“The hospital is taking the issue very seriously,” said LeeAnn Cummings, the incoming Chief Nursing Officer. “We participate in all scheduled conference calls that include the state health department, CDC and the North Central Texas Trauma Regional Advisory Council.”

Cummings said the hospital will hold a mock drill in the coming week to review protocols and processes, and to make sure communication between departments is running smoothly.

Wise Regional has placed additional information on Ebola and the Enterovirus-D68 on its website under Health Information on the main page at WiseRegional.com.

At press time, the nurse in Dallas was reportedly improving.

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Walker named Chief Medical Officer

Dr. Jon Walker of Bridgeport recently celebrated 25 years of service as a family medicine doctor.

Now there’s more to laud.

At its meeting Monday, the Wise Regional Health System Board of Directors recognized him as its new Chief Medical Officer.

In the new role, Walker will provide administrative support for medical staff leadership and be a resource to the medical staff and managers at the hospital for various projects or initiatives.

He will continue to work at his Bridgeport clinic two days a week, in addition to CMO duties and his duties as the Medical Director of Clinical Services for Wise Clinical Care Associates clinics.


Leon Fuqua, chief operating officer introduced Dr. Arsalla Islam of Texas Vascular Care.

Islam is a vascular, endovascular and bariatic surgeon. Her offices are on Heritage Trace Parkway in the Parkway hospital area in Fort Worth, and in Decatur.

She will provide services at both the Parkway Surgical & Cardiovascular hospital as well as Wise Regional’s main campus in Decatur.

Fuqua also mentioned that Dr. Ja’Near Anderson will provide primary care pediatric services at the new Clinical Care Pediatrics location in Bridgeport.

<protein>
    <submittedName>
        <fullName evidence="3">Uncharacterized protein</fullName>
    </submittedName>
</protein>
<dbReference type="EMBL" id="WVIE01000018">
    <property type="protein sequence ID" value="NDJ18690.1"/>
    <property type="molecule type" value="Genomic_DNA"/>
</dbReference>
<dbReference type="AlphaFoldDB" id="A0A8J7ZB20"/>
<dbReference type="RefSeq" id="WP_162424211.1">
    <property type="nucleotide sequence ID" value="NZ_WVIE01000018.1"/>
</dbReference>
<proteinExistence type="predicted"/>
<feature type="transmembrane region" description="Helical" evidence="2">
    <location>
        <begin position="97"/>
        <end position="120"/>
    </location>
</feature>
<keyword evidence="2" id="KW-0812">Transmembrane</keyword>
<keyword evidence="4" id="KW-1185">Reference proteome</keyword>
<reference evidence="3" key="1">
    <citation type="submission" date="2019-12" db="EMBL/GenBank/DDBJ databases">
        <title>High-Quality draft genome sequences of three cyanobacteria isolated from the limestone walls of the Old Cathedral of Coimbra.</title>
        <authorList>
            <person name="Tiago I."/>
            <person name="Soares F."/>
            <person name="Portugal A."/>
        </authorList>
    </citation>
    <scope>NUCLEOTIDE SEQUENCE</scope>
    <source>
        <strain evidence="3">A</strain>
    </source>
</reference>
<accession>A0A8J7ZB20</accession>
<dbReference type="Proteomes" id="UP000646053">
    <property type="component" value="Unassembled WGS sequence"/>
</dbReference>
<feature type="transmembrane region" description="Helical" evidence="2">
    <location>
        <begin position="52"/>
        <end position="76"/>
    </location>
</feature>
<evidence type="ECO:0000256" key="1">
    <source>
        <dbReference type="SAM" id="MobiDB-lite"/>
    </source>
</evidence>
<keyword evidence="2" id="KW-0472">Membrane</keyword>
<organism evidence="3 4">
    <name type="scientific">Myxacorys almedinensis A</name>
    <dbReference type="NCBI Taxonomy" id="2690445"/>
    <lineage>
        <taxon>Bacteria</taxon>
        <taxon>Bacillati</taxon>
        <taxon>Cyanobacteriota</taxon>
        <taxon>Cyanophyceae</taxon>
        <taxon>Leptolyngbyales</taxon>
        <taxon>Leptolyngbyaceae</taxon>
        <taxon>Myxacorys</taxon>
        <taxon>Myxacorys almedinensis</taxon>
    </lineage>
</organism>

Anderson completed a fellowship in neonatology at the University of Texas Southwestern in Dallas and most recently worked as an attending physician for Newborn Intensive Care Specialist Group in Dallas.


  • Steve Summers, CEO, reported that the hospital has met to discuss a potential relationship with the Sava Senior Care organization involving their nursing homes located in Denton and Tarrant counties. Sava currently operates four homes. Administration will continue to review the possible relationship to make a recommendation at a future board meeting.
  • It was reported that the Fit-N-Wise Fit Y.O.U.T.H (Youth Obtaining Ultimate and Total Health) initiative is actively working with local school districts to educate our youth on lifelong healthy habits. The program is funded through Wise Regional at no cost to the county’s school districts. The program director is Holly Berry, a former Paradise Elementary principal.
  • Jim Eaton, chief financial officer, was recognized for his eight years of service at Wise Regional. Eaton will retire at the end of the month and will be succeeded by Todd Scroggins, Wise Regional’s administrative director of accounting services.
  • Summers also mentioned that the new Air Evac facilities have been completed. There will be an open house at 4 p.m. Monday, Oct. 13.
  • In the August 2014 financial report, Scroggins said the hospital had a decrease in net position of $1.5 million. The month of August saw an increase in inpatient admissions and a slight decrease in outpatient services including a decrease in outpatient surgeries. Factors affecting the negative financials in August included several surgeon vacations and an increase in uncollectible accounts.
  • The governing board approved the recommendation from the building committee to extend a pool consultant contract with Counsilman-Hunsaker, Aquatics for Life for $75,000.